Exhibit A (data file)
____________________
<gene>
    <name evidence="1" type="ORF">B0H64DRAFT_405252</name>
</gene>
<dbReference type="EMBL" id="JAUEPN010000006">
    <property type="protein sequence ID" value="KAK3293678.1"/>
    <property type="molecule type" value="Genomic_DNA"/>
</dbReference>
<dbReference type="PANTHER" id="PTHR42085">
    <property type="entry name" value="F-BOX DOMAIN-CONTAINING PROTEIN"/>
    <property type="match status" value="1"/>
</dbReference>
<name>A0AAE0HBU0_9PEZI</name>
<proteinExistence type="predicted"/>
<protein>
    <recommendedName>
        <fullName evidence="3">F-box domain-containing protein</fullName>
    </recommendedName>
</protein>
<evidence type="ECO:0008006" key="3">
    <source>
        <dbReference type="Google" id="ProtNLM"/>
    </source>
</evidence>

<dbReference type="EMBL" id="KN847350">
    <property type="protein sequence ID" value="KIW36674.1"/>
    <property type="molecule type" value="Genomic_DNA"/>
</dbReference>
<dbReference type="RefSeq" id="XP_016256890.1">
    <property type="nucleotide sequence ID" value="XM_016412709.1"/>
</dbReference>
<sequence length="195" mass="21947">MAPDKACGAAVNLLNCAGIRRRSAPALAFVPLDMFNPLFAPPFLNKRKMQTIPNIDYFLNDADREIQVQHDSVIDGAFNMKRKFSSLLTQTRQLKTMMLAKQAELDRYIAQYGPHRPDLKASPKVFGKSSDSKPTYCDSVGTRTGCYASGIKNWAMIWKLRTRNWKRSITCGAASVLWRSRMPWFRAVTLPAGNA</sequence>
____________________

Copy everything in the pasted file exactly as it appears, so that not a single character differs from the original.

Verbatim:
<gene>
    <name evidence="1" type="ORF">B0H64DRAFT_405252</name>
</gene>
<dbReference type="EMBL" id="JAUEPN010000006">
    <property type="protein sequence ID" value="KAK3293678.1"/>
    <property type="molecule type" value="Genomic_DNA"/>
</dbReference>
<dbReference type="PANTHER" id="PTHR42085">
    <property type="entry name" value="F-BOX DOMAIN-CONTAINING PROTEIN"/>
    <property type="match status" value="1"/>
</dbReference>
<name>A0AAE0HBU0_9PEZI</name>
<proteinExistence type="predicted"/>
<protein>
    <recommendedName>
        <fullName evidence="3">F-box domain-containing protein</fullName>
    </recommendedName>
</protein>
<evidence type="ECO:0008006" key="3">
    <source>
        <dbReference type="Google" id="ProtNLM"/>
    </source>
</evidence>

<dbReference type="EMBL" id="KN847350">
    <property type="protein sequence ID" value="KIW36674.1"/>
    <property type="molecule type" value="Genomic_DNA"/>
</dbReference>
<dbReference type="RefSeq" id="XP_016256890.1">
    <property type="nucleotide sequence ID" value="XM_016412709.1"/>
</dbReference>
<sequence length="195" mass="21947">MAPDKACGAAVNLLNCAGIRRRSAPALAFVPLDMFNPLFAPPFLNKRKMQTIPNIDYFLNDADREIQVQHDSVIDGAFNMKRKFSSLLTQTRQLKTMMLAKQAELDRYIAQYGPHRPDLKASPKVFGKSSDSKPTYCDSVGTRTGCYASGIKNWAMIWKLRTRNWKRSITCGAASVLWRSRMPWFRAVTLPAGNA</sequence>